March 5, 2015: Strategy Page
In January the U.S. launched the third (of four) MUOS (Mobile User Objective System) communications satellites. As a result about 70 percent of earth’s surface is now covered by the new MUOS military communications system. MUOS gives military users cell-phone-like capabilities anywhere in the world. Eventually four MUOS communications satellites operating in 36,000 kilometer stationary (geosynchronous) orbits will provide superior satellite phone service worldwide. This will also include encrypted communications that will work despite being in forests or most buildings. In effect, MUOS can replace cell phone towers in any area on the planet once the signals from one of the four satellites are aimed at the area of operations. The complete system is supposed to be active by 2016. The first satellite went up in early 2014. The four ground stations (one for each satellite) are in Sicily, North America, Hawaii, and Australia.
Yet sometimes newer isn’t better. Such was the case with trying to get the infantry to give up their existing PRC-117/150 manpack (carried) radio for the new MUOS compatible PRC-155 radio. “PRC” means “portable radio,” and while the PRC radios have been getting lighter since World War II (when they weighed more than twice as much as the PRC-155), range and interference remained a problem. Thus although the PRC-155 had lots of neat new features field tests brought forth lots of complaints from potential users (infantry who have to carry and use the PRC-155). For starters the PRC-155 weighs 50-100 percent more than the older models. It has less than half the range (three kilometers versus seven) and the batteries last only six hours (versus over 30), The PRC is subject to overheating and the user interface is considered inferior.
The 6.4 kg (14 pounds, one third of that is batteries) PRC-155 radios are used in vehicles and carried by infantry. This is the latest vehicle/manpack radio design and is replacing the PRC-150, which were widely adopted in the last decade, initially by SOCOM (Special Operations Command). The army wants to buy over 50,000 of them. The big selling point for the PRC-155 is MUOS upgrade kits (some additional hardware and software). Most of PRC-155s will have the MUOS add-on kit. With this kit the PRC-155 is equipped to provide Internet-like capabilities on the battlefield and MUOS gives access to a world-wide net. This is a big deal for ground troops because existing radios often had their range greatly reduced by terrain (hills or many tall buildings) or weather (electric disturbances high up). A satellite link eliminates this problem and ground troops have been asking for this for a long time. Sat links are still expensive and a rationed resource.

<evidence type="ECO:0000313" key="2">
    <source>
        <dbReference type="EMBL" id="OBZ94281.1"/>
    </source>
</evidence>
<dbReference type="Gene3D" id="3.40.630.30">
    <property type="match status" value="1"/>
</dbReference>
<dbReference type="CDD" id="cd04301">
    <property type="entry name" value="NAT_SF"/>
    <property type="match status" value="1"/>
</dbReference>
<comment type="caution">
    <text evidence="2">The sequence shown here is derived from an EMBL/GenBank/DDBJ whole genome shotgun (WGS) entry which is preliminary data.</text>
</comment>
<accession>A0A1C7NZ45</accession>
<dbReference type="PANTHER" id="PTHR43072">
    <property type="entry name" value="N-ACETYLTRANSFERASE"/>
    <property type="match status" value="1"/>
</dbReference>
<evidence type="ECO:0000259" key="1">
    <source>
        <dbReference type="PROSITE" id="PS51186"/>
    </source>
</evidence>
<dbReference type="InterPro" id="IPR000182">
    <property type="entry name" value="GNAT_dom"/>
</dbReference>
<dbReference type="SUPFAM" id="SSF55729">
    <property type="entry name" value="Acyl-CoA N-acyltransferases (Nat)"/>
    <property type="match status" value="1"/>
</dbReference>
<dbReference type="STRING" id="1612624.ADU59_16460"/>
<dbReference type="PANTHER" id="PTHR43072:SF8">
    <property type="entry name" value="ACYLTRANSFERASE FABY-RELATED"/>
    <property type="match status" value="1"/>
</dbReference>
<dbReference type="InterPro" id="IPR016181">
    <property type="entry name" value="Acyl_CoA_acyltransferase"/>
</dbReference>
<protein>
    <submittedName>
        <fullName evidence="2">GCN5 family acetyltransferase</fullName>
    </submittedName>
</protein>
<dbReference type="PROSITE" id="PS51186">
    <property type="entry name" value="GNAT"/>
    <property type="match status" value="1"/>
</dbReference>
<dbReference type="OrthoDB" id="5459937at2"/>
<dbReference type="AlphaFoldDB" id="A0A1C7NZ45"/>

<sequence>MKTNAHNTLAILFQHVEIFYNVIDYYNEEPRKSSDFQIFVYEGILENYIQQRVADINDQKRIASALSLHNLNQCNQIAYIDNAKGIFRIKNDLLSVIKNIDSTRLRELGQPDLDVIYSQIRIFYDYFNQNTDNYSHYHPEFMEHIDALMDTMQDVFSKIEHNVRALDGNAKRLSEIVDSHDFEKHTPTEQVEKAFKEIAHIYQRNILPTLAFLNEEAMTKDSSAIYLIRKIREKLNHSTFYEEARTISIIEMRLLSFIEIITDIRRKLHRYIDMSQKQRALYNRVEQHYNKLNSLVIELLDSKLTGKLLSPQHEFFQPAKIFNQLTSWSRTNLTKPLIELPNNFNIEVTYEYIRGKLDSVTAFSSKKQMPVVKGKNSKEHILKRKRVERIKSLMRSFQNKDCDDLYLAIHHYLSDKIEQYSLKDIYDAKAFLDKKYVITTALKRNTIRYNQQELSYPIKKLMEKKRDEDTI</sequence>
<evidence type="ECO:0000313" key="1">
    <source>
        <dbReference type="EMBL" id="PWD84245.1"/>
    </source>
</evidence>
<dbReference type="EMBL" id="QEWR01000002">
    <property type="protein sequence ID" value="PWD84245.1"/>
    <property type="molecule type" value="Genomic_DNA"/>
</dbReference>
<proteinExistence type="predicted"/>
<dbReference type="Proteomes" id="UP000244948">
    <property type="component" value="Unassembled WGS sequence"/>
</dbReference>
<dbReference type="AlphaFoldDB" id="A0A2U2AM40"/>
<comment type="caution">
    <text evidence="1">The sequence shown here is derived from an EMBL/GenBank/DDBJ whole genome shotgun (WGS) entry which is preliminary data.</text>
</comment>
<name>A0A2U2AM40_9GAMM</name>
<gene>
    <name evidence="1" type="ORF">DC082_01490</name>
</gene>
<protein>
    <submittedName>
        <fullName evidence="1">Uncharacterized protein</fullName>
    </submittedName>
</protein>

But when the infantry were asked to try out the PRC-155 many concluded that the negatives were not worth it. Moreover the delays in getting the PRC-155 to the troops forced the military to seek out an off-the-shelf design (the AN/PRC-117G) in the 1990s. This is a 5.45 kg (12 pound) radio that can be carried or installed in vehicles. About a third of its weight is the battery. It has a maximum output of 20 watts and handles FM, UHF, and VHF signals, including satellite based communications. On the ground max range is 20 kilometers (depending on hills and the antenna used). These cost about $40,000 each. There is an improved AN/PRC-117G (the MNVR) that cost $56,000 each. That includes development costs (for the wish list of tweaks and upgrades the military wants). The U.S. has been using the AN/PRC-117 since the late 1990s as an interim radio and found it a solid piece of equipment.
The AN/PRC-117 is based on a commercial design (the Falcon series) that several foreign armed forces and many civilian operations use. The AN/PRC-117 has been regularly upgraded in that time (going from version A to the current G). The upgraded Falcon (PRC-150) appealed to SOCOM (Special Operations Command) which proceeded to buy half a billion dollars' worth of AN/PRC-150 radios. These cost about $2,500 each and all of them were delivered on schedule. The 4.6 kg (ten pounds, without batteries) radios are very flexible (are used in vehicles or backpacks) and are able to use several different types of transmission (including bouncing signals off the ionosphere, for longer range or just to get a signal out of a built up area). Digital transmissions allow for data to get through under poor atmospheric conditions or when in a built up area. The radios also have good encryption and the ability to send and receive all forms of digital data. These radios are also now used by the army.
A similar situation occurred back in the 1990s, when SOCOM realized it needed a new personal radio for its troops and an army “new radio technology” program (JTRS) was supposed to take care of that but did not. Rather than wait SOCOM got together with a radio manufacturer, told them what they needed, and within two years they had MBITR (which soon got official sanction as AN/PRC-148). When the rest of the army saw MBITR many troops bought them with their own money. After Iraq army units began buying the AN/PRC-148 on their own. Soon, over 100,000 MBITR radios were in use.
Some elements of the JTRS (which was cancelled in 2011) survived in the form of radios like the PRC-155. While this radio was acceptable for use in vehicles, it did not make it when troops had to carry it. The military is determined to make the PRC-155 work. By early 2015 about 1,200 PRC-155s have been delivered to the U.S. Army for troop use. Now that three MUOS birds are up there American soldiers in most parts of the world can actually sample the advantages of the PRC-155, along with the disadvantages they already know about.